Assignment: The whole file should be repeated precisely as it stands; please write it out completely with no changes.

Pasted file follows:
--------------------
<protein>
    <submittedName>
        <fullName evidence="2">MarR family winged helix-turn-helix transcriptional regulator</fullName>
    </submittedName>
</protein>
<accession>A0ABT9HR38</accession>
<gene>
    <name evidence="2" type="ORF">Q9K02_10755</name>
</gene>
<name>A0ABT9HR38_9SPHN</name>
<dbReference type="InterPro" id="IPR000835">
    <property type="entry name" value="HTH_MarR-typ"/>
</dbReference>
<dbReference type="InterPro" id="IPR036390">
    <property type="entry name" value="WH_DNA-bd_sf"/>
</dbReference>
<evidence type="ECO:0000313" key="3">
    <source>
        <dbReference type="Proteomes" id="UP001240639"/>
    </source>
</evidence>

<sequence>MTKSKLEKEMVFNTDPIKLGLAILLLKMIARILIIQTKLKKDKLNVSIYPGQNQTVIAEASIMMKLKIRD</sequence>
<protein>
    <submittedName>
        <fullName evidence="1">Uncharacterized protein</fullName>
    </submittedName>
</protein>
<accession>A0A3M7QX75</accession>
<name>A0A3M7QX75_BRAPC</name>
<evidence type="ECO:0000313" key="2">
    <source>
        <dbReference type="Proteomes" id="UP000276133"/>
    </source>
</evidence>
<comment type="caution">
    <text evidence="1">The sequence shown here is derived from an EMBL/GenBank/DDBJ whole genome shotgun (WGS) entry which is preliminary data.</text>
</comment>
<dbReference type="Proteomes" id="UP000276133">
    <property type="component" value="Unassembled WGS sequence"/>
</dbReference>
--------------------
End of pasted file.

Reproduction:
<protein>
    <submittedName>
        <fullName evidence="2">MarR family winged helix-turn-helix transcriptional regulator</fullName>
    </submittedName>
</protein>
<accession>A0ABT9HR38</accession>
<gene>
    <name evidence="2" type="ORF">Q9K02_10755</name>
</gene>
<name>A0ABT9HR38_9SPHN</name>
<dbReference type="InterPro" id="IPR000835">
    <property type="entry name" value="HTH_MarR-typ"/>
</dbReference>
<dbReference type="InterPro" id="IPR036390">
    <property type="entry name" value="WH_DNA-bd_sf"/>
</dbReference>
<evidence type="ECO:0000313" key="3">
    <source>
        <dbReference type="Proteomes" id="UP001240639"/>
    </source>
</evidence>

<sequence>MTKSKLEKEMVFNTDPIKLGLAILLLKMIARILIIQTKLKKDKLNVSIYPGQNQTVIAEASIMMKLKIRD</sequence>
<protein>
    <submittedName>
        <fullName evidence="1">Uncharacterized protein</fullName>
    </submittedName>
</protein>
<accession>A0A3M7QX75</accession>
<name>A0A3M7QX75_BRAPC</name>
<evidence type="ECO:0000313" key="2">
    <source>
        <dbReference type="Proteomes" id="UP000276133"/>
    </source>
</evidence>
<comment type="caution">
    <text evidence="1">The sequence shown here is derived from an EMBL/GenBank/DDBJ whole genome shotgun (WGS) entry which is preliminary data.</text>
</comment>
<dbReference type="Proteomes" id="UP000276133">
    <property type="component" value="Unassembled WGS sequence"/>
</dbReference>